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May 9, 2024

On May 9, 2024, intellectual property attorney Andy Corea obtained a victory in an administrative appeal when the USPTO’s Trademark Trial and Appeal Board (TTAB) issued a decision in favor of the firm's client MJ Cobalt, LLC. The USPTO refused to register MJ Cobalt’s application to register Arbata as a trademark for “tea” on the basis that it was merely descriptive because it means tea in Lithuanian and was therefore not registrable under the doctrine of foreign equivalents.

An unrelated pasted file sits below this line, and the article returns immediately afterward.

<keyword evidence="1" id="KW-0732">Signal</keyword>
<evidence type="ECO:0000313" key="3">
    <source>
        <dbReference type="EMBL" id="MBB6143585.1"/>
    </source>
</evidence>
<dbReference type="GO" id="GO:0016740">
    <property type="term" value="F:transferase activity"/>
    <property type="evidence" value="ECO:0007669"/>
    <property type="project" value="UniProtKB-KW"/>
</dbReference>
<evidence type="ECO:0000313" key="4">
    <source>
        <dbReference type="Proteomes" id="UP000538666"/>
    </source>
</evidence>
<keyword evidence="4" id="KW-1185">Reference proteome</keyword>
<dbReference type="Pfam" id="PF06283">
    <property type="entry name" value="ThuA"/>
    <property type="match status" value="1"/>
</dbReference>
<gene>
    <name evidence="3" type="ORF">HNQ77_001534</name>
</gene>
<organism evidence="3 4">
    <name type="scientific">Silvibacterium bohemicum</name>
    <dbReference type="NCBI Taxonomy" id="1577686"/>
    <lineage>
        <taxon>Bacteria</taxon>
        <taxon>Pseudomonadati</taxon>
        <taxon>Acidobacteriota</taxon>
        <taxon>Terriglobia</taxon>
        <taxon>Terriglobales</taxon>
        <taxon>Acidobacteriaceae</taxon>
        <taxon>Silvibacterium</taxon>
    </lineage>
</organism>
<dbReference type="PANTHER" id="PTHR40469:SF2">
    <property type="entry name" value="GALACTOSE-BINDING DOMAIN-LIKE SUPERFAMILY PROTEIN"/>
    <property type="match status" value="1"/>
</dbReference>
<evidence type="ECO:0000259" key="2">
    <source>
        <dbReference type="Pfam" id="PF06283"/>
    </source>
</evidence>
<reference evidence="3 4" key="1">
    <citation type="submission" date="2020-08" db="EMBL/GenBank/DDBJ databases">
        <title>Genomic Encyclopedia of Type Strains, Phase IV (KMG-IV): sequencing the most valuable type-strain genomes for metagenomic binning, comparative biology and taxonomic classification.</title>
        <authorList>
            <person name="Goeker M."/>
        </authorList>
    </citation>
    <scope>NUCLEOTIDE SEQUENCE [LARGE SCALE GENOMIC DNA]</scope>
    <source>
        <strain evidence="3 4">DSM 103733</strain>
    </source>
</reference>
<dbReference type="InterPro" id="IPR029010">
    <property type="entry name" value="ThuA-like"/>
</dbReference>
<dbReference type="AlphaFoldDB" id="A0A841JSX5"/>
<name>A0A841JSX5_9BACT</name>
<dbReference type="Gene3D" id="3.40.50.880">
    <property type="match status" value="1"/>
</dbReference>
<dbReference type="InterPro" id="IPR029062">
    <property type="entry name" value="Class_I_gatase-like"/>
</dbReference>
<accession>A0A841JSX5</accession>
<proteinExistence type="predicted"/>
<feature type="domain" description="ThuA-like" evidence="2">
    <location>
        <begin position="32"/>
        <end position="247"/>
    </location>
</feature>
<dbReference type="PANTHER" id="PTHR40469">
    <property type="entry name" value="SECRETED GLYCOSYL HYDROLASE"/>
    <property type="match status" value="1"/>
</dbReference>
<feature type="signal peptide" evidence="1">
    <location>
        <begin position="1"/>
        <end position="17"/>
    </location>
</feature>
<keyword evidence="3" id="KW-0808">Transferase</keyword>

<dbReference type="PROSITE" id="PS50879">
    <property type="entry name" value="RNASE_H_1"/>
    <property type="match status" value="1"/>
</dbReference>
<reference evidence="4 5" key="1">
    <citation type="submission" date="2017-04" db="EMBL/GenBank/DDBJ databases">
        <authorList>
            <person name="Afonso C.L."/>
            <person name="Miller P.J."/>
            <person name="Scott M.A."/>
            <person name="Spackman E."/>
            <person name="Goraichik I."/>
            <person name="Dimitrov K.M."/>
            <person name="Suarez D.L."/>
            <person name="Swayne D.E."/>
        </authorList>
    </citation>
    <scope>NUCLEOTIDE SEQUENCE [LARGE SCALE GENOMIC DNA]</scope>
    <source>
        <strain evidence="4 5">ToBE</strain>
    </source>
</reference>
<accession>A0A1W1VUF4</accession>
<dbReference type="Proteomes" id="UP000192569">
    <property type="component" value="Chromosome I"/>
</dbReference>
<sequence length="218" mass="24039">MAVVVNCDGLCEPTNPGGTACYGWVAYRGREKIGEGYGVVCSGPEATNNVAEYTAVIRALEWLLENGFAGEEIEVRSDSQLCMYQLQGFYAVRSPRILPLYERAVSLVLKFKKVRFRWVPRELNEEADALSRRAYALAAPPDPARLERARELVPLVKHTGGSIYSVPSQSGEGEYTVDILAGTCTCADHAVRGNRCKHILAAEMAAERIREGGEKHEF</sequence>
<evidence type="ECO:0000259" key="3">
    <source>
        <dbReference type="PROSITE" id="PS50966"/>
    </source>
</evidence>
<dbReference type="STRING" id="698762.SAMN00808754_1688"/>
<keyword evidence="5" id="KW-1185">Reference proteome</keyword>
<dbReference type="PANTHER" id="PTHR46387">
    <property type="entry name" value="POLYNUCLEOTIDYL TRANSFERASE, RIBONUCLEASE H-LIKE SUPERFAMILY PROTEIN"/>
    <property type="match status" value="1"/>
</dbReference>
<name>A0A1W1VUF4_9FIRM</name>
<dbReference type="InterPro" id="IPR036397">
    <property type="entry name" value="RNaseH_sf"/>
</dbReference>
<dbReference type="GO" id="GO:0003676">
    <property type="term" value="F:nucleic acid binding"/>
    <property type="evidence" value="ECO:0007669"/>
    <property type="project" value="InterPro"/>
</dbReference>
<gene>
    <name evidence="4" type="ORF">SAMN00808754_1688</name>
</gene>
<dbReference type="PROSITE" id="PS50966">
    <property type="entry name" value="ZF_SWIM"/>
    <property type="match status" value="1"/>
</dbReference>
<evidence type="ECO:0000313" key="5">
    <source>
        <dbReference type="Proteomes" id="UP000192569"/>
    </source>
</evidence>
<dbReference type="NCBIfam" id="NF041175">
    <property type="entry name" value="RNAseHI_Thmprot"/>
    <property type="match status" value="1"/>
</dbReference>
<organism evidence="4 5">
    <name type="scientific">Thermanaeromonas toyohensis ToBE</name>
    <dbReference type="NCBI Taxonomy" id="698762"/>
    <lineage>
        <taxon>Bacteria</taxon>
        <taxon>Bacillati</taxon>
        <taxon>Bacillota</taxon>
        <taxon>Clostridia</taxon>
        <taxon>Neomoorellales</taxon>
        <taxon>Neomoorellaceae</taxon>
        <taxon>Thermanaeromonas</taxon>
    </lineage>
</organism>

There is no dispute regarding the translation of Arbata. However, the decision turns whether Lithuanian is a common language in the United States, which consumers are likely to translate into English. Murtha was able to demonstrate, through U.S. Census data, that the number of Lithuanian speakers in the United States is several times smaller than the number of speakers of modern languages found to be common in other cases. As a result, the TTAB determined that it was unlikely that an ordinary American consumer of tea would stop and translate Arbata into its English equivalent. It therefore reversed the refusal to register.

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